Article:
The literature (Kearney and Silverman, 1996, Silverman and Kurtines 1996, and Kearney, 2001) identifies SRB as self-corrective when a student’s initial absenteeism remits spontaneously within two weeks. However, acute school refusal behavior (absenteeism lasting from 2 weeks to one calendar year) and chronic school refusal behavior (absenteeism lasting longer than one calendar year and overlapping two school years) require intensive and coordinated intervention.
Intervention for SRB starts with assessment
It is important to remember that successful intervention requires a clear understanding of the form and function of not going to school. The form of not going to school is the actual behavior. The function of school refusals is the purpose the behavior serves. Questions to evaluate form and function might include:
Is the student staying at home?
Are they in bed for some or most of the day?
Are they engaged in video games or other entertainment?
Are they caring for a family member?
Or are they leaving the home and, if leaving the home, what are they doing?
Are they meeting a girlfriend or boyfriend?
Are they engaging in illegal activity?
Are they going to work?
Not every student who stays home is doing so because they are depressed, anxious, or struggling with separation issues. And not every student who does not go to school is oppositional. One has to guard against having a mindset about “the typical school refusing student” because such a narrow perspective will likely result in ineffective intervention.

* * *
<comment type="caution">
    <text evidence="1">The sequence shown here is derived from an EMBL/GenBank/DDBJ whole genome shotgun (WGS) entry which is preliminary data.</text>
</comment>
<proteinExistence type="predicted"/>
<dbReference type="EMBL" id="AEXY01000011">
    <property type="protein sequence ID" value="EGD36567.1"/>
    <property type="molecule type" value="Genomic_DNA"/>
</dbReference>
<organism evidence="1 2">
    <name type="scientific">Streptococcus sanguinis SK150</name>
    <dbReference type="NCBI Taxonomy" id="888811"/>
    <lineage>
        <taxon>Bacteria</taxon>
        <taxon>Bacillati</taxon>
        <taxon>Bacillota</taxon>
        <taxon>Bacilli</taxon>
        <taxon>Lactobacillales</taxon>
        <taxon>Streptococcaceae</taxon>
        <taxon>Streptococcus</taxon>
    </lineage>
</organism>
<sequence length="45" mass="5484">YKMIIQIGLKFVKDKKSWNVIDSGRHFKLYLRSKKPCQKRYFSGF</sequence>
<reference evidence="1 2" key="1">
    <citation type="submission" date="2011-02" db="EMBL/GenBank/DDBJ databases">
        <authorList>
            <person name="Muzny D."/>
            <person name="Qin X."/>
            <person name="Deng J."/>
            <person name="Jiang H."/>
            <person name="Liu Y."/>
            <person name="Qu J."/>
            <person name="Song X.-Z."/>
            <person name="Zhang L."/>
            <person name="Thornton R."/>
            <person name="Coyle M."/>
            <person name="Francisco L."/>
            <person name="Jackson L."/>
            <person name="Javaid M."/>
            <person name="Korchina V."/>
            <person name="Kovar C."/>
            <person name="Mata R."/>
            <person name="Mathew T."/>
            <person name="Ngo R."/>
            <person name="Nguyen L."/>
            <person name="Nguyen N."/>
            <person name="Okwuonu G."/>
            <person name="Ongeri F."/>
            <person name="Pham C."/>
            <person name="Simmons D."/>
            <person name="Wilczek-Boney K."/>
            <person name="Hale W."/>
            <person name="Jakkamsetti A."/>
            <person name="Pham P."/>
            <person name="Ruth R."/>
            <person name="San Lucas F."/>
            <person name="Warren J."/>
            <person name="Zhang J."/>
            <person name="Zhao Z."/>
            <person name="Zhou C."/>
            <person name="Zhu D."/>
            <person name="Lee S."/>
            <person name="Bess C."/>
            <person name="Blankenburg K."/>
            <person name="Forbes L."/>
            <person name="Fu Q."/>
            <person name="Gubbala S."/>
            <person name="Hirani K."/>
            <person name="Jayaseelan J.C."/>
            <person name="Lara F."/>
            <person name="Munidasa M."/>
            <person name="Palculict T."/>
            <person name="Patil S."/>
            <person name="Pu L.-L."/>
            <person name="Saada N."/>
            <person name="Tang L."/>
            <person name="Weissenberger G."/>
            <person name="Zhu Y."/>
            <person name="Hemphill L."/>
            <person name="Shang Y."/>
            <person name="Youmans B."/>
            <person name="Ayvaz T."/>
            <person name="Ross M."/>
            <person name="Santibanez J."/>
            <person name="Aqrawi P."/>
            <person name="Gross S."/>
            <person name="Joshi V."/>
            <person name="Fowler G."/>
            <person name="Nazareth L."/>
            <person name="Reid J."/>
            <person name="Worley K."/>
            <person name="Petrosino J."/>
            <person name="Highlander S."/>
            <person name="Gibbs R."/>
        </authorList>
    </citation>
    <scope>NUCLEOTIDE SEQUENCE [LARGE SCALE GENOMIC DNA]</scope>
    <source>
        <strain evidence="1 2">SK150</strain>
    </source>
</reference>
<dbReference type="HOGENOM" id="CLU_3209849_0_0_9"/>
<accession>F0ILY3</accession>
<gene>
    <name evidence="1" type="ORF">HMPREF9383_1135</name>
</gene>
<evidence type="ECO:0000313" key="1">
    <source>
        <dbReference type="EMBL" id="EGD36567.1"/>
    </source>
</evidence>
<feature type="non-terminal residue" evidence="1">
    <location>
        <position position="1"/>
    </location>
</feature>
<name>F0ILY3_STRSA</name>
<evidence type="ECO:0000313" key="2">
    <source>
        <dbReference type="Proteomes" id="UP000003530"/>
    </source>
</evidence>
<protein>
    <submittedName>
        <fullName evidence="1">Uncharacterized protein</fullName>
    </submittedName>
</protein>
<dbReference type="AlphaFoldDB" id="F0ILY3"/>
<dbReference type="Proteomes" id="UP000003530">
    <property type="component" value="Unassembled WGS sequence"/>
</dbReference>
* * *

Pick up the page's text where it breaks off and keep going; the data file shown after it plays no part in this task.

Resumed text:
One way to clarify function is to use an assessment. The following links are for a student assessment, a parent assessment, and scoring guidelines:
Using these assessments lends diagnostic precision to our assessments, and this precision points to the best ways to intervene in a given situation.
Early intervention for SRB is essential
So as we brace for the fall, understanding the underlying causes and function of a student’s SRB will enable us to take appropriate action.
Although SRB doesn’t always indicate that more severe problems will develop, there is ample evidence in the literature that supports early intervention to prevent acute SRB from developing into chronic SRB. Chronic SRB causes significant disruption to the family and can severely hamper a student’s social, emotional, and academic progress.
In an upcoming blog, we will highlight some key considerations for intervention and reintegration plans.
Kearney, C.A. (2001). School refusal behavior in youth: A functional approach to assessment and treatment. Washington, DC: American Psychological Association.
Kearney, C.A. (2008a). Helping school refusing children and their parents: A guide for school-based professionals. New York, NY: Oxford University Press.
Kearney, C.A. (2008b). School absenteeism and school refusal behavior: A review of contemporary literature. Clinical Psychology Review, 28(3), 451-471.
Kearney, C.A. & Silverman, W.K. (1996). The evolution and reconciliation of taxonomic strategies for school refusal behavior. Clinical Psychology: Science and Practice, 3(4), 339-354.
King, N.J., Ollendick, T.H., & Tonge, B.J. (1995). School refusal: Assessment and treatment. Needham Heights, MA: Allyn and Bacon.
Silverman, W.K. & Kurtines, W.M. (1996). Anxiety and phobic disorders: A pragmatic approach. New York: Plenum Press.